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Still on the WCF learning curve:

I've set up a self-hosted WCF Service (WSDualHttpBinding), which works fine on my own computer, which resides behind a firewall. If I run the client on my own computer, everything works great.

Now I installed the client on a computer outside my network, and I'm trying to access the service via a dynamic DNS, like so: My port forwarding issues were taken care of in a previous question; I can now see the service is up in my browser.

But now when I try to run the client on the other machine, I get the following error message: "The open operation did not complete within the allotted timeout of 00:01:00. The time allotted to this operation may have been a portion of a longer timeout."

I have disabled security on the service, so that's not it. What else might be preventing the connection from happening?

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1 Answer 1

up vote 20 down vote accepted

There's a real problem with WSDualHttpBinding and the way most people are connected to the internet - being behind a router means, at least with IPv4, having NAT ruin the party, as you've already discovered.

With WSDualHttpBinding, you have two connections: From the client to the server, and from the server to the client.

Usually, the client-to-server connection isn't a big deal - that's how most communication is done over the internet. In your case, it seems that you were behind a firewall and you've opened/forwarded the needed ports. But that doesn't solve the problem of the second connection - from the server to the client. Basically what happens with that second connection is that the client acts as a server, and the server acts as a client. So you need to do the same port opening/forwarding with each and every client that connects to your service, because it also acts as a server! This is of course an unreasonable demand to make of every user of your service. That's why WSDualHttpBinding is more suited to server-to-server communications, where the setup is a one-time affair.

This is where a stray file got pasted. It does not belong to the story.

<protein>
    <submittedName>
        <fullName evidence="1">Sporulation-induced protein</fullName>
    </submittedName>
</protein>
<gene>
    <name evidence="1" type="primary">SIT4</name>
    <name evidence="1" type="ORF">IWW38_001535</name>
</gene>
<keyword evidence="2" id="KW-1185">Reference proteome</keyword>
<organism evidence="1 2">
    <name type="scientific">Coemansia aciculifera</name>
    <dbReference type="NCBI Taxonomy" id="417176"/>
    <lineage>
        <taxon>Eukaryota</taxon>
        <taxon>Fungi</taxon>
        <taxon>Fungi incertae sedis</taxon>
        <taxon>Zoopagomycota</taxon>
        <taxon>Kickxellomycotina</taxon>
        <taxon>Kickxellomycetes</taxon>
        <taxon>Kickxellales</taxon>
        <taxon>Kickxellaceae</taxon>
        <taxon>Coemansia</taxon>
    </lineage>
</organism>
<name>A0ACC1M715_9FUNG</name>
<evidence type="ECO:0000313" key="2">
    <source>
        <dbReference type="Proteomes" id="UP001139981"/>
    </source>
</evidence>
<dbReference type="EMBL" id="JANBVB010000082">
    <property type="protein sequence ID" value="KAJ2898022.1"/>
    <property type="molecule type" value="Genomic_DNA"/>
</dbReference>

Instead of trying to get WSDualHttpBinding to work, I suggest you switch to NetTcpBinding. Since both WSDualHttpBinding and NetTcpBinding are WCF-only, Microsoft-only, proprietary connection schemes, you're not losing much in the way of interoperability. What you're gaining, on the other hand, is a lot:

  1. NetTcpBinding uses only a single connection, from the client to the server, while allowing two way communication like WSDualHttpBinding. So there's no need to deal with port opening/forwarding on the client side - NAT is a non-issue.
  2. The communication protocol is binary and is more compact than the plain-text XML used in WSDualHttpBinding. Less data transfer means a better performing service.
  3. With NetTcpBinding, you can get instant notification of when a client disconnects, since a socket is closed. No need to wait for a HTTP timeout like you do with WSDualHttpBinding.
  4. A single connection means there nothing that can go out of sync - with WSDualHttpBinding, one of the two connections may drop while the other may still be active, having only one way communication. WCF has a way of dealing with that, but it's better to just avoid the issue in the first place.

Switching to NetTcpBinding usually only requires a configuration change - the code remains the same. It's simple, it's fast, it's much less of a hassle and most importantly - it just works.

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+1 - Great reasoning. Hopefully it works for Shaul! – Reddog Dec 24 '10 at 20:25
This is a great answer. – Aaronontheweb Dec 24 '10 at 20:26
+1 - Great answer, sounds very well researched - will try it! Meanwhile I'm just confused, bc your answer seems to conflict with what @TomTom wrote in his answer to my previous question (…), according to which .NET 4 works around all those NAT issues very well. Do you disagree with that? – Shaul Behr Dec 26 '10 at 8:38
@Shaul: I'm not aware of any changes in WCF4 regarding the NAT problem with WSDualHttpBinding. I've tried to search for what TomTom mentioned, but couldn't find anything. I also commented on his answer, hoping for further details. And BTW, my answer was not researched at all - it's all from experience - I've encountered the exact same issues you have. – Allon Guralnek Dec 26 '10 at 12:02
@Allon - it's working! At least - it is, in one direction. When I try to make a call to the client from the server, I get a whole long error about a ContractFilter mismatch and the EndpointDispatcher. It works fine when I test all on my own machine. What other configuration changes do I need to make? Must the Namespace of my ServiceContract change from "mynamespace"; to "net.tcp://mynamespace"? (Sorry if these questions seem really dumb - I am new at this!) – Shaul Behr Dec 26 '10 at 17:40

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